After years on the market, the Olde Federal Building at the corner of Water and Winthrop streets in Augusta may change hands and be redeveloped into luxury apartments. A public hearing on the proposal is scheduled for Nov. 15. Joe Phelan/Kennebec Journal

AUGUSTA — The Olde Federal Building, a downtown Augusta architectural icon, could be redeveloped by new owners under a proposal that goes before the city’s Planning Board on Tuesday.

The Goldman Group, a real estate investment, redevelopment and management group based in Boston, has submitted a conditional use application to the Augusta Planning Board for the adaptive reuse of the landmark building into luxury apartments with a wide range of amenities and retail space.

The building at 295 Water St., currently listed for sale for $2.65 million, has not changed hands. The Goldman Group and seller Vickery-Downing Associates, with an office in Yarmouth, both declined comment for this story.

“This speaks to the arrival of regional investment,” Keith Luke, economic development director for the city of Augusta, said. “We’re seeing investors radiate out from markets like Boston and central Massachusetts and Portsmouth (New Hampshire) and Portland. These are exactly the type of properties that represent a return opportunity for investment that they can’t find in other places right now, because they’ve all been renovated.”

The building, made from gray granite and built over 3 1/2 years, is considered one of the state’s finest surviving examples of Romanesque Revival architecture that was popularized by H.H. Richardson, a prominent late 19th century architect based in the Boston area.

It was listed on the National Register of Historic Places in 1974.


“There’s no other building in central Maine that looks like it,” Michael Hall, executive director of the Augusta Downtown Alliance said. “Culturally and architecturally, it’s very significant.”

The building first served as a federal office building and courthouse and still houses a U.S. Postal Service office. It was sold by the federal government to a private owner after the new, larger Edmund S. Muskie Federal Building on Western Avenue was built in 1966.

While it’s mostly empty now, it leases office space to a number of nonprofit groups, including the Augusta Downtown Alliance and has some retail space.

As outlined in the application, the developers are proposing to convert about half of the building into 30 luxury residential units — three studios, 16 one-bedrooms, nine two-bedrooms, and two three-bedrooms. The existing U.S. Postal Service office would remain and two other spaces would be set aside for a small grocery story and a second street-front retail space.

Developers hope to renovate the Olde Federal Building in downtown Augusta into a luxury mixed-use complex, with 30 residential units. Here, Scott Bernier climbs the staircase in 2006. The current U.S. Postal Service office would remain, and a small grocery and second retail space would be added. Joe Phelan/Kennebec Journal file

Developers also plan to include a fitness center, a grand lobby, mail room, storage lockers, bicycle storage, a pet grooming station and a 3,450-square-foot rooftop deck and bar overlooking the Kennebec River with a pergola, hot tub and firepit that will be available to tenants during the day and available to be rented out by a retail tenant in the evening.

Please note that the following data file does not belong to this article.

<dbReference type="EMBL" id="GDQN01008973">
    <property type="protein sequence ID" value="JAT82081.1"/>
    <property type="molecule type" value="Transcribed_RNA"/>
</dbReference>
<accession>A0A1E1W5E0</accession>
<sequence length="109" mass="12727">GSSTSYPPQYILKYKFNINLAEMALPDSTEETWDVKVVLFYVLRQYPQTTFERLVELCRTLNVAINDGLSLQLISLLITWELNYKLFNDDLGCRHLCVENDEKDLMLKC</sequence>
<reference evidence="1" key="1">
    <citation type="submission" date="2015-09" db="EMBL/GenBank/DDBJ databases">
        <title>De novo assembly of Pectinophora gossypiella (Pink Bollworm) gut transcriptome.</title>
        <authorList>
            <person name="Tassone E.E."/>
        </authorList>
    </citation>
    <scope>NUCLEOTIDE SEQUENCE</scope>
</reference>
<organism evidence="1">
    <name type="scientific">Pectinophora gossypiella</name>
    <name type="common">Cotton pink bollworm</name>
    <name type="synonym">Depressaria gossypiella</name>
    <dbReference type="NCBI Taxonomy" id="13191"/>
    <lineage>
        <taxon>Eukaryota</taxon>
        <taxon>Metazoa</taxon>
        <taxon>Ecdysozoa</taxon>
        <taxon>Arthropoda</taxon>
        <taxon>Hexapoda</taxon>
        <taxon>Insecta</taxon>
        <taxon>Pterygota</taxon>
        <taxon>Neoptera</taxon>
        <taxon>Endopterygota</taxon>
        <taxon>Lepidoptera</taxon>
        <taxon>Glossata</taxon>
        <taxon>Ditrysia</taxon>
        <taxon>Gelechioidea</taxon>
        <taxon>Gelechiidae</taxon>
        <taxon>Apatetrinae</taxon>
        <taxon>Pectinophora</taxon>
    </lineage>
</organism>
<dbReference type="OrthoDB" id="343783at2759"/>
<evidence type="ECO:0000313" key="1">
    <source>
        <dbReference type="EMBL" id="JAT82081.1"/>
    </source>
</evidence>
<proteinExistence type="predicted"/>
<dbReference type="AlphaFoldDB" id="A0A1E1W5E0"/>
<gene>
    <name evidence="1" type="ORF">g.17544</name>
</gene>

The application states that developers intend to preserve the historic character and the living units are expected to be renovated to modern, upscale standards.


Because the building’s lower floors are in the flood plain, they would not be converted into living space.

These views from the interior of Augusta’s Olde Federal Building at 295 Water St. were included in a city conditional use application. The proposal calls for parts of the building, with 43,710 square feet of total indoor space, to be renovated into a luxury mixed-use complex with 30 residential units and street-level retail space. Photos courtesy of The Goldman Group LLC

Hall said redeveloping the building would be significant in several ways, including increasing the residential populations of the historic downtown that can support the businesses that have moved in to street-level retail spaces.

“The population down here is basically starving for a place they could go and pick up groceries,” he said. “Anything we can get that adds to the neighborhood atmosphere is a great thing.”

Currently, the number of renovated downtown apartments is about 80; this project would bring that number to more than 100.

Luke said the vacancy rate in the city’s historic downtown is zero, so demand for apartments like those proposed remains strong.

The Goldman Group has experience in renovating buildings, Luke said. Most have been in Massachusetts, with additional projects in Rhode Island and Florida. This would be the first Maine project for the vertically integrated real estate company.

The Planning Board meets Tuesday at 7 p.m. in the Lecture Hall at City Center Plaza, 16 Cony St. The meeting will also be livestreamed and links to recordings are available on the Planning Board’s website

Only subscribers are eligible to post comments. Please subscribe or login first for digital access. Here’s why.

Use the form below to reset your password. When you've submitted your account email, we will send an email with a reset code.

filed under: